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NF-Lee's Gildor and Frodo

Rivendell 6 ~ ‘Ready to go home’, plus jan-u-wine's "Soon".

Posted on 2008.10.22 at 08:12

Comments:


verangel
verangel at 2008-10-23 04:09 (UTC) (Link)
I have only read the book once, after the films. I've seen the movie at least 40 times I think by now. (it seems) there is a feeling I have of Bilbo. He is so sensical in his knowing of what he wants, needs and feels is his journey to go on regardless of anyone else (Frodo in this case). I find him a bit selfish and unsympathetic. (don't be angry for that thought please) Frodo has a tragic air about him because he is different, an outcast, taken in but so open and decent a hobbit. Nothing selfish about him. There are whims of thought, but he does and takes on what he knows he must in his heart.
Your thoughts of the film's impressions "I thought his unwillingness to dash off home expressed his reluctance to turn his back on a destiny that he felt in his bones was his, even if he did not yet know it. Also, I thought it was meant to pick up book Frodo’s reluctance to leave a place he so much enjoyed."
I have to tell you, without reading the book I had these exact feelings when I saw this Frodo on screen. It is in his bearing, his paleness and bright kinda sad eyes. His expression is more resigned,his speach lower, softer and also more resigned. There is no excitement in going home, not like you would think from an hobbit. Frodo is different. I think this scene expressed the emotion well.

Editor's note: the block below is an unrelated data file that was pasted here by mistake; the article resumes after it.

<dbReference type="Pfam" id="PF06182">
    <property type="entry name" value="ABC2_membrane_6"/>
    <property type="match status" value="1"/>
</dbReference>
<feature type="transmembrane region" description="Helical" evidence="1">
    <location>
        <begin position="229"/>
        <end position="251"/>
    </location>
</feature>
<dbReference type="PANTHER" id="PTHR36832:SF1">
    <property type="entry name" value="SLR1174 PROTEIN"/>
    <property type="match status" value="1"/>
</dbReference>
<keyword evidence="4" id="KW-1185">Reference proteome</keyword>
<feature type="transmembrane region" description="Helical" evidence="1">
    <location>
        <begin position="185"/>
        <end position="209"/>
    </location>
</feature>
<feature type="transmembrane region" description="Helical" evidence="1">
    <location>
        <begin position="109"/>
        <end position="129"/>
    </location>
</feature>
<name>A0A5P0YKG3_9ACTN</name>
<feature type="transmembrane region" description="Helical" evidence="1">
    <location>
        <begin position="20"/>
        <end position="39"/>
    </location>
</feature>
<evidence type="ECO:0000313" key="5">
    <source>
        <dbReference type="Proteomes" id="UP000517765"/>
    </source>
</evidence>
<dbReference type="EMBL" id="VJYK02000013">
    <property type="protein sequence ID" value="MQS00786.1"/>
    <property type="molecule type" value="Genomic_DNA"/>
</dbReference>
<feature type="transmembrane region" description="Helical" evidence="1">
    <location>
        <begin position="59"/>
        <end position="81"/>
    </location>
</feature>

He'd almost been killed by those wanting the ring. He is safe in Rivendell. They saved him. It is beautiful (and this frodo is so much more elflike to look at...had to digress in this). But now what, who makes their journey safe home? He had very little understanding of the ring and those chasing them.
The pictures are blissful. As I mentioned before, this was a transitional frodo. He was maturing from what he had endured. He doesn't understand but he is becoming much more aware.
hugs you close. These moments are wonderful and I am thankful. the poem is blissful. xoxoxoxo v
Mechtild
mechtild at 2008-10-23 13:44 (UTC) (Link)
Yes, Bilbo was a bit selfish in leaving, especially as presented in the films. But I hope as you read the book, or re-read it, you can see how much attachment and understanding there is between the two. Bilbo had to leave the Shire when he did the way Frodo had to leave the Shire at the end of the Quest. They both needed something the Shire could not offer, or, finally, they'd waste away. Frodo needed balm for his soul, a spiritual cure for a spiritual malaise, not better feeding or more exercise or a livelier social life. His ailment was spiritual, brought on by spiritual damage. But I think Bilbo's "ailment", his dis-ease, was spiritual, too. "Butter spread over too much bread", "thin", Bilbo said, about how he'd been feeling. Gandalf explained later that that was the Ring working on him. Bilbo was increasingly restless, lacking peace inside. He *needed* to leave. Also, Frodo needed to come into his own, which happened only after Bilbo left (just as Sam came into his own only after Frodo left). That Bilbo chose to leave the Shire and his old life in such a prankish way is another matter. But it may have been that he needed to do something abrupt and outrageous in order to go at all.

Just talking out loud here, this is not a worked-out theory... *g*

since the films didn't make the time to show much of that in actual scenes.

Yes, the picturs are "blissful" - great description! I love your note that he is "transitional" here, and why.
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